Somalia � More than two years after their first
landing, the Marines came ashore in Mogadishu on
Monday to mop up the remains of a humanitarian
mission that fed tens of thousands of starving So-
malis but failed to bring stability. U.S. Marines came
back to the beaches of Mogadishu, returning to pro-
tect the last U.N. peacekeepers evacuating from
Somalia's chaos.
New light to ease traffic
Photo by JAMES THOMPSON
This new traffic light, located right outside Christenbury, is
intended to slow traffic and help alleviate pedestrian risk.
Pedestrian safety
gets a boost with
additional signal
James Thompson
News Writer
Daily car-dodging by
accessing main campus from Col-
lege Mill and drivers eager to get
through the congestion have
prompted the installation of a new
traffic signal on 10th Street.
As part nf a comprehensive
plan. ECU and the North Carolina
Department of Transportation
(NCDOT) aim to maintain a consis-
tent stream of auto traffic, while
enhancing pedestrian safety by
enstalling a traffic light at the
newly constructed intersection in
front of Christenbury
�The bottom of the Mill became
extremely congested, and the i
intersection offers a reasonable and
dleviate
ECl
-tit over more
medies is possible be-
� 10th Street � of ap-
i or three n iads ac-
N'CDOT,
city Lyons said.
: aid for the
NCDO tra ted Rivers and
out of Snow Mill to fol-
low ECU dii to implement a
vet.
The loop begins as traffic en-
� e nne way Brewster lot from
ge Mill Drive and 10th Street.
while the i al releases any
build-up at the exit in front of
Christenbury and Founders Road.
Exiting drivers can make left turns
eliminating a U-turn further down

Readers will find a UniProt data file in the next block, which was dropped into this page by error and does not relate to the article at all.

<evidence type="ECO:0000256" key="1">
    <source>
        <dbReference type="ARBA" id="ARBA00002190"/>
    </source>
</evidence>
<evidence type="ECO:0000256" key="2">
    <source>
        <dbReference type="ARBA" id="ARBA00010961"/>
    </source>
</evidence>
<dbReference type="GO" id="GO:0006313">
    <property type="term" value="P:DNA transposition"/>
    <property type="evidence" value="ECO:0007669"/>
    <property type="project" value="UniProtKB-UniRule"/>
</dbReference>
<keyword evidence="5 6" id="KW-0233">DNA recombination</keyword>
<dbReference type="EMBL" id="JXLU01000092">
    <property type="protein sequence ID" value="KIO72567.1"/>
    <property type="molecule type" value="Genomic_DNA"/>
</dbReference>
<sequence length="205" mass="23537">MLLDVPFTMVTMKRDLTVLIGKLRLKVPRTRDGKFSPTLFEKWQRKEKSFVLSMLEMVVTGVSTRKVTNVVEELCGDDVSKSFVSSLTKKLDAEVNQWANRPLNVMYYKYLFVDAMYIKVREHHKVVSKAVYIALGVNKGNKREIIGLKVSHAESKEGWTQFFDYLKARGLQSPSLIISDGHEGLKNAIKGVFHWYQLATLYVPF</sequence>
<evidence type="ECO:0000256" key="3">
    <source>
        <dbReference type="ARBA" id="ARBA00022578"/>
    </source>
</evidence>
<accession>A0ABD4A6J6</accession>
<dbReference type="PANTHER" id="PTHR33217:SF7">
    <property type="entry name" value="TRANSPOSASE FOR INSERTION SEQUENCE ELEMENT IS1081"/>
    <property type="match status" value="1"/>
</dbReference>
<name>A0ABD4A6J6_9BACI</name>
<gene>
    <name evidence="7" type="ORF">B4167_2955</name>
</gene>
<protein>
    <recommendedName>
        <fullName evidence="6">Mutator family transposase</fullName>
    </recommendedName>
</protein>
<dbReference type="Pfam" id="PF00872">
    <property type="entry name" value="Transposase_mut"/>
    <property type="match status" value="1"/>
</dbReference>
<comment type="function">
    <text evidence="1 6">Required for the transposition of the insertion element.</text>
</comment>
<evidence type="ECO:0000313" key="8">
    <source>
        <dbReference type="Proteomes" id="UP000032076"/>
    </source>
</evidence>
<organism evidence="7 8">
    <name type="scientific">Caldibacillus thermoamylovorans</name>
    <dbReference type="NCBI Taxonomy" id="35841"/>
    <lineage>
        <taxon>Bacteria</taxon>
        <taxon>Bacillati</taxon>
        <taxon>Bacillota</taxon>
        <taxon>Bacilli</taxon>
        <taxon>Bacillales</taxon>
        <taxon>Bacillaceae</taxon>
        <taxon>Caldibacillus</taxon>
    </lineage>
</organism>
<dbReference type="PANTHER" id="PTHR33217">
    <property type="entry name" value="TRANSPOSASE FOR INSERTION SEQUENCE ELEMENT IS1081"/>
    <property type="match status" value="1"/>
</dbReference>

10th Street. Student foot traffic is
'�.routed.
Pedestrians going from the
See LIGHT page 3
hctfcte
� � ��
Madness, Rhapsody spice up screenpage
QPmtmvxtay
Spring Break dampened by mean profs?page �r
"��� tueidacf
Pirates drown Seahawks in Williamspage





2
Tuesday, February 28, 1995
The East Carolinian
hatting
hancellor
Crocodile Dundee � NOT!
Andy Turner
Staff Writer
On Dave Hart's departure
"We all are obviously going to miss Dave. He is not
only a sterling administratorathletic director he has be-
come a very good friend. It's hard to bid adieu to a friend, but
we can not deny him this opportunity
On faculty support at athletic events
"The faculty of East Carolina are much more support-
ive of athletics than any of my experiences at previous univer-
sities
On finding a replacement for Dave Hart
"Obviously we want somebody who will be able to rep-
resent the university well. We are looking for a person who can
help us sustain that reputation (which Hart helped achieve)
"On tuition increase
"That proposal is difficult for East Carolina University
and higher education in North Carolina. I just do not believe
that we should take the risk of harming this higher education